7 of 10 people found the following review helpful
A 20th Century classic on steroids...,
This review is from: The Great Gatsby [DVD]  (DVD)
For those who know nothing about The Great Gatsby - never read the book or seen previous screen versions of it - count your blessings for you'll be able to soak all of this up without being bothered by whether it's faithful to Scott Fitzgerald's literary masterpiece or whether it's better or worse than previous attempts at bringing it to the big screen. You will, almost certainly, be knocked out by its fantastic sets, its clever plot and its superb love story because as a stand-alone experience, free of any preconceptions, it's an exciting, gripping and deeply moving movie.
For the less fortunate - those who have expectations of what a screen version of this novel should be - things are much more difficult. For, while this is fundamentally the same story that Fitzgerald wrote it's not what he wrote - key parts of it have been missed out, much of what's been kept in has been exaggerated, and quite a lot of it simply isn't in the book. It's not The Great Gatsby as you want or hoped it would be and much gnashing of teeth will almost certainly follow as you witness scene after scene being twisted or, worse still, added-in for dramatic effect.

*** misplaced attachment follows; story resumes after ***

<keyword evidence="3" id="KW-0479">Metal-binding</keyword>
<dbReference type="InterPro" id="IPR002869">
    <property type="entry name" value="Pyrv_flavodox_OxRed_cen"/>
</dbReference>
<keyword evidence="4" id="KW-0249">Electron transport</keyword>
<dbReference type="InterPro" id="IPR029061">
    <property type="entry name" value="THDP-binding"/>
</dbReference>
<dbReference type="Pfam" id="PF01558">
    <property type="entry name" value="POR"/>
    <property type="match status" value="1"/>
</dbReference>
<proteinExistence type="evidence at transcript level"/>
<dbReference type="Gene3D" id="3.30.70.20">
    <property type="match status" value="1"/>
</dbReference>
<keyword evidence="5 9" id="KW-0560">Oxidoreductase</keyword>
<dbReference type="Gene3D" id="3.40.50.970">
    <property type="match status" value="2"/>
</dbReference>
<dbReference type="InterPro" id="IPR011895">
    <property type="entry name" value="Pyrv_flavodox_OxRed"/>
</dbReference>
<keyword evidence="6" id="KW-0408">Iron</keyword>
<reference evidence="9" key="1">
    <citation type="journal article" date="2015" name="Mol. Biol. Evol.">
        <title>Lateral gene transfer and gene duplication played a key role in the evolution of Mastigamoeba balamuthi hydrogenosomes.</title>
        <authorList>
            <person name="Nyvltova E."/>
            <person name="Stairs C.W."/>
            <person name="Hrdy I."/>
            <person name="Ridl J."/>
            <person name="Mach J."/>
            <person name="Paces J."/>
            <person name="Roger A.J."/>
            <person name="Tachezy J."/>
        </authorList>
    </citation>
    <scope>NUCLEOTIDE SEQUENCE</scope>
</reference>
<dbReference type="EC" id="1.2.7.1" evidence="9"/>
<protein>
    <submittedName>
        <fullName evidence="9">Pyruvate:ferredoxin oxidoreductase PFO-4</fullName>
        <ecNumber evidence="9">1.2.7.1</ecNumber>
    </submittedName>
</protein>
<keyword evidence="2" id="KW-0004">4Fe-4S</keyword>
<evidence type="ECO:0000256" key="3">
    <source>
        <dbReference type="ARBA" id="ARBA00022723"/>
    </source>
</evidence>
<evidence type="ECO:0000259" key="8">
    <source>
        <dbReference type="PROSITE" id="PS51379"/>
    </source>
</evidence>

In rock music terms what it is is a big production "cover version" and, in the end, that's how it should be judged because it's quite clear right from the opening scenes - a sequence that isn't mentioned or referred to anywhere in the book - that Baz Luhrmann has no intention of producing a faithful interpretation of it. What he wants to do is to take Fitzgerald's quite brilliant story and use it as the basis for a fast & furious cinematic "work-out" - a huge spectacle, full of CGI graphics, vast sets, swathes of exciting, technically complex audio-visual virtuosity and, on the way, a great deal of genuine drama.
It is in fact The Great Gatsby on steroids - a pumped-up and distorted version of the original - and the really annoying thing for aficionados of this 20th Century classic is that it works, at times brilliantly, because like all good cover versions the essence of the original has been retained and then extended out into something that's exhilaratingly different. Just don't expect it to be what it's not.
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Initial post: 23 Nov 2013 12:57:23 GMT
A. Dennett says:
An excellent review, thank you.
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